Put simply, the process of your standing out in self-conscious identity has had to negotiate or contend with certain habits developed around your need to feel safe, loved, capable, and worthy. Because the satisfaction of these subjective needs was occasionally (or often) challenged by less-than-provident circumstances, you had to compensate your feeling unsafe by taking control, your need for love with attachment, your impotency with coercive aggression, and your sense of unworthiness by trying to please others and amount to something in their eyes.

If this profile resembles you to any degree, it’s only because it is archetypal and reflects the early emotional landscape of every human being who has ever lived.

The compensatory strategies just outlined conspire energetically to close your identity down to where you can manage the insecurity and still get by. On the negative side, they also hold you down (and back) from fulfillment. I’m using this word not in the popular and superficial sense of a happy self-satisfaction, but rather in reference to the process of awakening, cultivating, expressing, and fully realizing the deepest potential of your human nature.

A self-conscious personal identity which might otherwise actualize this deep potential in creative and responsible ways, instead holds it hostage inside a cage of neurotic and self-defensive fear.

When you are properly centered in yourself and free to be yourself, you can choose to go beyond (or transcend) yourself in the higher experiences of communion. The truth is that all things exist together as one, as manifestations of and participants in the same reality. This Shining Truth is invisible to – or rather we should say it is obscured by – the insecure ego whose makeshift walls of security close out the light.

Right now, you can choose to step outside and join the One Song and Turning Dance (uni-verse) of it all.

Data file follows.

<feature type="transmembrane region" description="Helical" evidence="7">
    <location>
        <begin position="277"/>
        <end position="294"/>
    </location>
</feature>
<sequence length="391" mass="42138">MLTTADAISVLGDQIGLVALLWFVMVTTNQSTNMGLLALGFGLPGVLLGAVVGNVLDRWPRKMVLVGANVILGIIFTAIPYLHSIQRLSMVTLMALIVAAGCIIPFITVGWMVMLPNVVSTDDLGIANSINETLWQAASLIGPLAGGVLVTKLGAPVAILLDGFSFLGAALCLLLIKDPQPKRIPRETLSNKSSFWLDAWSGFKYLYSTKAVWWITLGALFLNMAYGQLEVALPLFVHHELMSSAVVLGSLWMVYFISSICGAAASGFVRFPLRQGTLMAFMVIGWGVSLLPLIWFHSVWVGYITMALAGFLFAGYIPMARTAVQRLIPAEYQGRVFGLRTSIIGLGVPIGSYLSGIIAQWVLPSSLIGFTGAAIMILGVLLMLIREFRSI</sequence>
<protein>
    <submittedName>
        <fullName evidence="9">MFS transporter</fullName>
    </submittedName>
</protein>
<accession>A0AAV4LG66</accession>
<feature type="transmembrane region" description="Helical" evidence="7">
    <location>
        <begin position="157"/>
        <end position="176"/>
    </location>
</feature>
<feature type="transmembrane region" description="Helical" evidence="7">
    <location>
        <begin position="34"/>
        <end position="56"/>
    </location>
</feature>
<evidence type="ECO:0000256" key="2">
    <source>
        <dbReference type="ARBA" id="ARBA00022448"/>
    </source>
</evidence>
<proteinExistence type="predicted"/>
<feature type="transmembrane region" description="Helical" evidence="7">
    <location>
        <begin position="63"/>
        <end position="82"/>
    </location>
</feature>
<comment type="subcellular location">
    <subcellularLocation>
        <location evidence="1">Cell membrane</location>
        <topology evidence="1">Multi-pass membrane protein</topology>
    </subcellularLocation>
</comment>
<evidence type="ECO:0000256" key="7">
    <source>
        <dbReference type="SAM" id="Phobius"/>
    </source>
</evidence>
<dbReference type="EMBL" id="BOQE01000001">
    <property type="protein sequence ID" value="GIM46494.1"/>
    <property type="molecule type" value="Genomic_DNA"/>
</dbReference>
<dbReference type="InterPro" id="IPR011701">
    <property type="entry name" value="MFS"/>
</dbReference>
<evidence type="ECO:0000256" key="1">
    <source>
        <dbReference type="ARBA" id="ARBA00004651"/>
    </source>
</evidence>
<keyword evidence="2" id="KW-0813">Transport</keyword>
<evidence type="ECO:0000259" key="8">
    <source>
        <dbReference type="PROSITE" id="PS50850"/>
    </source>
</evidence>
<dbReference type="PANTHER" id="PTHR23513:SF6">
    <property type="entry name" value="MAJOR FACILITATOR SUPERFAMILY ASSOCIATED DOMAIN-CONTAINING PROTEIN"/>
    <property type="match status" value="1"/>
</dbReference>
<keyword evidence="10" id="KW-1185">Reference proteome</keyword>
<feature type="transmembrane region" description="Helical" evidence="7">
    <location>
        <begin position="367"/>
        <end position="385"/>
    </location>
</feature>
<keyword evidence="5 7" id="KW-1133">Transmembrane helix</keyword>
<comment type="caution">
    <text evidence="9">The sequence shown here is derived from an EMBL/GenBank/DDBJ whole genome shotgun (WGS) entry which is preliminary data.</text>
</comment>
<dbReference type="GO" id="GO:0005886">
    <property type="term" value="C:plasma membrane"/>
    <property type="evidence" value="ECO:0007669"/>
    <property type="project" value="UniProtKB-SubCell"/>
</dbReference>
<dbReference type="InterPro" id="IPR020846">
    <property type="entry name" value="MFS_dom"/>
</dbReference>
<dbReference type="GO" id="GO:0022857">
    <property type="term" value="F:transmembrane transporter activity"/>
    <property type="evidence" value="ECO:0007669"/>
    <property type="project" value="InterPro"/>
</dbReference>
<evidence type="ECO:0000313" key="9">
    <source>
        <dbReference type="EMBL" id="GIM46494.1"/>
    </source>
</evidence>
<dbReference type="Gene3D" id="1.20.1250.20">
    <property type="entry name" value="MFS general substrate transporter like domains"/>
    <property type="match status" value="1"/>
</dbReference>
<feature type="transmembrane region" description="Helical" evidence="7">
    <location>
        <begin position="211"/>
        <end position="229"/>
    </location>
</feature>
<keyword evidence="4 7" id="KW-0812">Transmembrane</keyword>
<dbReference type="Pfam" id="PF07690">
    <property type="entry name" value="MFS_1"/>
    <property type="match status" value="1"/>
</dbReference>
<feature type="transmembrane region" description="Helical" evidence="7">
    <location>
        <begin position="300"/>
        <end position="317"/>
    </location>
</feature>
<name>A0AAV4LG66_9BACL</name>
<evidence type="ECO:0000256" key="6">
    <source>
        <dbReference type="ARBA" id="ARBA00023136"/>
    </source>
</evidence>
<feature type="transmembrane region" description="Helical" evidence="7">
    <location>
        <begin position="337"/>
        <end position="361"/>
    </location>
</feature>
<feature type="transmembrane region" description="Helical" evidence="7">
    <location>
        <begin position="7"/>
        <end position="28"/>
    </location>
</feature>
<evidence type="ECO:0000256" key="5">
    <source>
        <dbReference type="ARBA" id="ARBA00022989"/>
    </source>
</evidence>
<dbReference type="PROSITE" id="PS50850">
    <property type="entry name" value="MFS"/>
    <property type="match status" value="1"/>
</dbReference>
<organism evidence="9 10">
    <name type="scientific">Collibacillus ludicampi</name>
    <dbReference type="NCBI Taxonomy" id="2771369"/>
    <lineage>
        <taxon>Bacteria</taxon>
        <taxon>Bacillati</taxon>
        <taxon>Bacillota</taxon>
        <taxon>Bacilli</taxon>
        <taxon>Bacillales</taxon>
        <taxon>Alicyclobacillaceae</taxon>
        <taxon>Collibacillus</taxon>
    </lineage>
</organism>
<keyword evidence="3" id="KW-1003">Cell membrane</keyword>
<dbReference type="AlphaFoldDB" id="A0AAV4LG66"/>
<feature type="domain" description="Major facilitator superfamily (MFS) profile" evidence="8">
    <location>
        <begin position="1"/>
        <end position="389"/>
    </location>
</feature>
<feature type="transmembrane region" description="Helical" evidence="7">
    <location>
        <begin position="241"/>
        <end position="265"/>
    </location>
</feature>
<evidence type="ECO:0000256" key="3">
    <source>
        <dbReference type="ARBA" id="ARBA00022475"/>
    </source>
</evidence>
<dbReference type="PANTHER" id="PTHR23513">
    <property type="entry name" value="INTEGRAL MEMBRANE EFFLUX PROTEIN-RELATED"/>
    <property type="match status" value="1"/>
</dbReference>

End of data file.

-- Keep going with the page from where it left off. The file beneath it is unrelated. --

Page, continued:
Depending on how small you have made yourself, your spiritual prison break could release a thermonuclear radiance of inner peace, unconditional love, and boundless joy. As you plug into the Source and get carried away, nothing about your life prior to now will be the same. Your anxieties will vanish. Your frustrations will dissolve. Your resentments will fade, as your guilt falls away.

Take a moment to reflect on the long journey that’s brought you here. No one else in the history of humanity has traveled your exact path, and yet here you are. 

This is indeed a sacred place.

 

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Four Burning Questions

Many are looking all around for the clues to understand our present predicament. They look on the stage of national and global politics. They look at the deteriorating conditions of Earth’s climate and habitats. They look upon the cracking infrastructures of civil society. They look out the window at their neighbors. They look everywhere except the one place all of these concerns are rooted: in themselves.

Yes, even the collapse of our planetary ecosystem is just a symptom of what’s going on inside us.

I’m not suggesting that everything can be reduced to psychology. A gradual but steady increase in Earth’s average mean temperature is not merely in our heads – not “fake news” in other words – but constitutes a real fact external to human minds and behaviors. But this and just about everything else is what it is as a consequence of our human beliefs, values, and choices as moral agents.

Even if we don’t mean to do it but are acting under the influence of habit, urgency, or conviction, we are responsible – even if we are not willing to take responsibility.

To really understand what’s going on and how we got here, we need to unlock the black box of psychology: of how our sense of self comes into shape and then determines our action in the fields of life.

In this post I will propose that there are four questions – four burning questions – that each of us must answer on our human journey. These questions are pressing and unavoidable, which is one reason I call them burning. They are also catalysts in our personal transformation over time, as fire changes matter from one form into another. Finally, these four burning questions are themselves transient, active for time but eventually exhausted as fuel for the work they make possible.

This work is the human journey – the process and adventure of becoming fully human.